3. Do not spend earned income on luxuries – it should only go in to either; living, saving or investing. Buy luxuries from passive income.

4. Understand the business you’re in as much as possible, it helps you remain passionate and spot opportunities. Temper your emotional urges with this knowledge to make rational decisions.

5. Get good at local property before considering overseas property. The laws and best practice may well be very different.

6. Networking events grow your network and that can be your best route to JVs, finance, expertise and latest investor trends.

7. Model those you admire that have been successful and made the mistakes. When walking through a mine field it’s best to follow someone else’s footsteps.

8. For maximum productivity stay fit and healthy. This will provide the energy and clarity of thought you need to focus and work effectively.

9. Put systems in place for everything, then manage the systems.

10. Keep 6-12 months operating cash at hand – ALL the time!

11. Invest for cashflow FIRST, and capital growth second.

12. Tap into the market’s perception of value in order to increase your price.

13. Get a PA asap.

Enjoy

Stu

🙂

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7 Tips I Learned from ‘Rich Dad, Poor Dad’

Summary of Rich Dad Poor Dad

Rich Dad, Poor Dad

Hiya,

I finally got around to reading the famous Robert Kiyosaki book: “Rich Dad, Poor Dad“.

As a way of helping me remember books I’m going to start blogging my top tips from each starting with this book. So here are the 7 principles that stand out for me from this book…

#1  Pay yourself first

At first read this seems a little selfish but what Kiyosaki is talking about is paying yourself first before your mortgage, your bills, your debts etc. BECAUSE… that will give you the mindset to think more creatively about money so that you CAN pay everyone else. He doesn’t advocate not paying people – just make sure it’s YOU first.

#2  Get your money back quick

When investing in an asset Kiyosaki advises looking to get your initial investment back as soon as possible so the only amount left at risk was any equity or growth that asset achieved in the meantime. That way what’s left IN the deal is actually free money.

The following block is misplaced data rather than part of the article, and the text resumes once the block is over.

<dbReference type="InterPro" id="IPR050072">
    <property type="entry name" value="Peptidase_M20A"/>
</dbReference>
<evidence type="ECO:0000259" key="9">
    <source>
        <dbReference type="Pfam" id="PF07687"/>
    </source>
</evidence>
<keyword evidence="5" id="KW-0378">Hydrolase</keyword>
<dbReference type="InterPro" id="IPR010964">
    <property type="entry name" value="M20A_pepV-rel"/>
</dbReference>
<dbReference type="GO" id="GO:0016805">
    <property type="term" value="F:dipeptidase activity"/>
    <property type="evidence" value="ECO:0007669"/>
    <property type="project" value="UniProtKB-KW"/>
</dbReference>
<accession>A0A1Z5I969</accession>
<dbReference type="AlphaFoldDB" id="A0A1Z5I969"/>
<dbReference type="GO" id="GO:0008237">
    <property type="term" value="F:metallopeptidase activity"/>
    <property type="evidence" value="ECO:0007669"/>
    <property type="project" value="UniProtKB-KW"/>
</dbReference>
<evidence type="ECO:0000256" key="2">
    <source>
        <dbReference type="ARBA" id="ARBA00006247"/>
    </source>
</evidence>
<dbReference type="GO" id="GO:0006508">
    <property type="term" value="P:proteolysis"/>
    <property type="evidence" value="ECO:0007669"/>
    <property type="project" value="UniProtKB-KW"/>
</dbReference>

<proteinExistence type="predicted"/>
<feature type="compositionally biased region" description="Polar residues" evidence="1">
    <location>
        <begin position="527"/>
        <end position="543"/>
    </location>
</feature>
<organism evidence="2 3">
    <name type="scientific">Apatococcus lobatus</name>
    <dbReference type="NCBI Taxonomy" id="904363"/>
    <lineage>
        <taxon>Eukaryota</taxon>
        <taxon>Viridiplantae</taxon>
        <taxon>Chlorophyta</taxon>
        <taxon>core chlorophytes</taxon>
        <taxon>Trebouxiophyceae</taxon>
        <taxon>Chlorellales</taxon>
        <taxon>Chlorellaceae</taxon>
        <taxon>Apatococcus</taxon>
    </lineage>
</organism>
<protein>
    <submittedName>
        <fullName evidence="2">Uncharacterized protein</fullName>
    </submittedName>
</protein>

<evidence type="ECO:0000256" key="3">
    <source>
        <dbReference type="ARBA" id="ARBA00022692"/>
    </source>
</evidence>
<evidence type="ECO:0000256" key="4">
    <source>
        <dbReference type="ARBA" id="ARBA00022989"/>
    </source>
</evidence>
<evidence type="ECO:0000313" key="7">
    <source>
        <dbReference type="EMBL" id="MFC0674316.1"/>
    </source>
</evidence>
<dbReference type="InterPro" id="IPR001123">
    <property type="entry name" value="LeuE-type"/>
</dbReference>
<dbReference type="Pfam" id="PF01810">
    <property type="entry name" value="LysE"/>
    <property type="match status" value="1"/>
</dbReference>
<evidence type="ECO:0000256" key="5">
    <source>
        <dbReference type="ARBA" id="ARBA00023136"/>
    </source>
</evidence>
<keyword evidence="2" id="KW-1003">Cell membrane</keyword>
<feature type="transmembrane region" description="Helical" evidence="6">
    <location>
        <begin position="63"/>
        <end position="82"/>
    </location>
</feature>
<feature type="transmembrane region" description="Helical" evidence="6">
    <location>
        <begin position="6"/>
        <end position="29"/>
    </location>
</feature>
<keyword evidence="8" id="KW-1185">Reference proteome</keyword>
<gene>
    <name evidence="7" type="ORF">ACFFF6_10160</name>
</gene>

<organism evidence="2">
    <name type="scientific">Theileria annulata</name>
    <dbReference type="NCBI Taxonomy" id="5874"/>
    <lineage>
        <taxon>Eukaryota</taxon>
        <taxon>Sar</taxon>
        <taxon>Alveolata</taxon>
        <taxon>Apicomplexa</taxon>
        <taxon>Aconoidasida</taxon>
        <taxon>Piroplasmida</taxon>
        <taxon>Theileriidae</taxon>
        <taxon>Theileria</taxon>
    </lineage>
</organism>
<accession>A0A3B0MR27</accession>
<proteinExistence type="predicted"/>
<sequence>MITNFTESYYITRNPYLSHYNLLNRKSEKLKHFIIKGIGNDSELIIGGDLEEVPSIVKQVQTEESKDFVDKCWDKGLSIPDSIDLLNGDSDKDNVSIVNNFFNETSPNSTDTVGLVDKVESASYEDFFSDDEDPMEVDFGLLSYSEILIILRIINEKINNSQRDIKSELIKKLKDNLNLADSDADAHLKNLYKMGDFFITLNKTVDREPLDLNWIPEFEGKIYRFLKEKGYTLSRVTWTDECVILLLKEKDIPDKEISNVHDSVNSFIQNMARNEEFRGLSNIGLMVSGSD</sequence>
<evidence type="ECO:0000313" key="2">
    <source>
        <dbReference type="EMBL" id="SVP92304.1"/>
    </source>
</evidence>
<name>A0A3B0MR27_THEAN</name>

#3  Let assets buy luxuries

Pay for the luxuries in your life out of money earned passively by your assets. EG: Let the rental income from any property you own (for example) pay for your holiday or car payments. You should never buy luxuries with earned money, because any excess ‘earned‘ money should be put into buying assets that create positive cashflow.

#4  Model your heroes

Identify who your heroes are and why. Then learn as much as you can about them and what they did to become the people you admire so much. Copy their process if you want to be like them, there’s no need to reinvent the wheel.

#5  Give away what you want most

Sounds counter-intuitive right? What Kiyosaki means is: identify what it is you want the most and learn to ‘give‘ that to others. What you want then finds it’s way back to you. You want more people to smile at you – smile at more people. In order to start a fire you must first give away a flame.

#6  Learn to teach

And he doesn’t mean study how to teach, he means continue to learn all your life and then share (teach) what you learn with others. Only by teaching something do we get the deepest understanding of it.

#7  Don’t work for money

Most people work for money but if you want to be truly wealthy get money to work for you. Unfortunately the education system doesn’t teach that, so you have to find your own teachers and learn from them. The good thing is… they’re everywhere, in plain site.

That’s my top 7 take aways from “Rich Dad, Poor Dad” – no substitute for reading the book yourself which I urge you to no matter where you are in your life. It’s never too late to become wealthy.

Hope that helped – share with others if you think it did and keep an eye out for further book summaries.

Enjoy

Stu

🙂

PS: If you’d like a free pdf copy of my book: “Do You Hate Your Job?” just email me and I’ll send it right over.

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Filed under Book reviews, Life changing, Self help, Self Improvement, Success